- Skill Level: Easy
- Cost: Inexpensive
- Favorited: 51 Times
Can be made ahead of time.
The slow cooker is the ideal vessel for long, slow marinara sauce. You don’t have to watch it on the stove to keep it from boiling too hard, nor do you have to stir it to keep it from burning on the bottom of the pot. Just throw everything in and leave it alone until you’re ready to use the sauce—with plain pasta, in lasagna, even on pizzas (if you like cooked sauce on pizzas)—or preserve it in jars to use later.
If you’d like to use fresh plum tomatoes instead of canned, drop them into boiling water for a couple of minutes, then slip the skins off and chop them in the blender as in the recipe. You’ll need to cook fresh tomatoes longer, 8 to 10 hours on the low setting.
In a blender or food processor, roughly puree the tomatoes with their juices. (If the tomatoes are packed in puree rather than juice, you might need to add a little water to the sauce to thin it out a bit.) Put them in a 6- to 7-quart slow cooker.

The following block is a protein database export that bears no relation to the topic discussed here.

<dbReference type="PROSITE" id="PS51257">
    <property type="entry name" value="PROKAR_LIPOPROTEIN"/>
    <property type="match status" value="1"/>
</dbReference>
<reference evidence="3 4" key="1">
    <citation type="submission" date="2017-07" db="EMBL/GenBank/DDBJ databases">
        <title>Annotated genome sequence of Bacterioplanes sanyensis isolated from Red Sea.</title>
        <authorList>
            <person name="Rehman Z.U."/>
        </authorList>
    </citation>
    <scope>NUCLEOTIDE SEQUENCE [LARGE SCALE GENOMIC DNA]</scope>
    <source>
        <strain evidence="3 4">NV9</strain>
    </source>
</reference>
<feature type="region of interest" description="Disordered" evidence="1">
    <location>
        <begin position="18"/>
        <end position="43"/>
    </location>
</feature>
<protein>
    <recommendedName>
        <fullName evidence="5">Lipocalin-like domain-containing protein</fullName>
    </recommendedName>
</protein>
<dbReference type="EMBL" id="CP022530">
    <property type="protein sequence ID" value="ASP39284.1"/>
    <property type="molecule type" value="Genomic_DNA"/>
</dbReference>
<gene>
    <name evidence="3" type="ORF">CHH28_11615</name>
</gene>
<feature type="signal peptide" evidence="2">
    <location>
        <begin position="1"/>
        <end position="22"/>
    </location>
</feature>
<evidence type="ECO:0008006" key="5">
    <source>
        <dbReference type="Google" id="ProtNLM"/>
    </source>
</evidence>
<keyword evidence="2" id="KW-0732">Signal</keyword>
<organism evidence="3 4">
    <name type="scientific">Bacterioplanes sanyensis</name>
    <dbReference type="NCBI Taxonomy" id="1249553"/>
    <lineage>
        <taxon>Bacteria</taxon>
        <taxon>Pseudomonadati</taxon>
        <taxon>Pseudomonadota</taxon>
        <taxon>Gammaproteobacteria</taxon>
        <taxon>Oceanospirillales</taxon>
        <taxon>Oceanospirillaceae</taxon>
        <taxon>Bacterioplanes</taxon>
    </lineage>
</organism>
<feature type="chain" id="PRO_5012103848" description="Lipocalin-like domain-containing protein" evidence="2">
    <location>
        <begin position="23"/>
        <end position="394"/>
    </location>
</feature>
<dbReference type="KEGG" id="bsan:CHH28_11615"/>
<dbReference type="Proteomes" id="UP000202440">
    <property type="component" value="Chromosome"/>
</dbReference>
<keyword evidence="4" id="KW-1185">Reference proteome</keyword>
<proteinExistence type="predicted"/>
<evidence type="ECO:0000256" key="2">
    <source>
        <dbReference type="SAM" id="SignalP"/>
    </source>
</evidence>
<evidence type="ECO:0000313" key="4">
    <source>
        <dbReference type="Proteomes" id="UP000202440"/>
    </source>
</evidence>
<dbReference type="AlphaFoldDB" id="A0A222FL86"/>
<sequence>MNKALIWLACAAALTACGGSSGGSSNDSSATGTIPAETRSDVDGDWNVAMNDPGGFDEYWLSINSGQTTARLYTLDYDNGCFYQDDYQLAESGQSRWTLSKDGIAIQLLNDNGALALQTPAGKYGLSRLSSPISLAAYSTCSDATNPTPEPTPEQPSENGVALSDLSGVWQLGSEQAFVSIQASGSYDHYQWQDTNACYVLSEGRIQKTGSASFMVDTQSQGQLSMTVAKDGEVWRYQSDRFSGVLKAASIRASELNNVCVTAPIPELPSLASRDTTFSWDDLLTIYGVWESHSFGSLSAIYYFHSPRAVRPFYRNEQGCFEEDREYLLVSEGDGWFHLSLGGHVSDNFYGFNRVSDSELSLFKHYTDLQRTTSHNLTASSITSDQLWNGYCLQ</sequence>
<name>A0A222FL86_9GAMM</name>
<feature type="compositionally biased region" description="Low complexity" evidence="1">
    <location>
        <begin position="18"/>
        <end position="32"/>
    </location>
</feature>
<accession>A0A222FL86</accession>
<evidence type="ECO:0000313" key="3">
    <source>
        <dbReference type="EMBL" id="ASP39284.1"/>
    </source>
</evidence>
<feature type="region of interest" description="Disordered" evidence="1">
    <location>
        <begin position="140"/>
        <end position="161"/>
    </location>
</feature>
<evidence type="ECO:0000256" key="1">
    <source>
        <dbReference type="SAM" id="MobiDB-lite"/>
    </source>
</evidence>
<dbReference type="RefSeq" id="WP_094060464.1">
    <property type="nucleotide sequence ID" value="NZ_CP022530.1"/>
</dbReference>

In a sauté pan over medium-high heat, heat the oil, then add the onion and garlic and season lightly with salt. Cook, stirring frequently, until the onion starts to become translucent, about 4 minutes. Scrape the mixture into the cooker.
Add the basil sprigs, oregano, 1 teaspoon salt, and ½ teaspoon pepper.
Cook, covered, on the low setting for 6 to 8 hours. If the sauce is too thin after 6 hours, cook on the high setting with the lid on sideways for 1 hour, or until thickened to your liking. Remove and discard the cooked basil.
Stir in the chopped basil, season again with salt and pepper, and add a bit of sugar or the baking soda if the sauce is too acidic.
Serve immediately, or can the sauce for future use, or freeze it in small containers for up to several months.
6-to 7-quart slow cooker
Nutritional information is based on 12 servings and includes 1 teaspoon of added salt.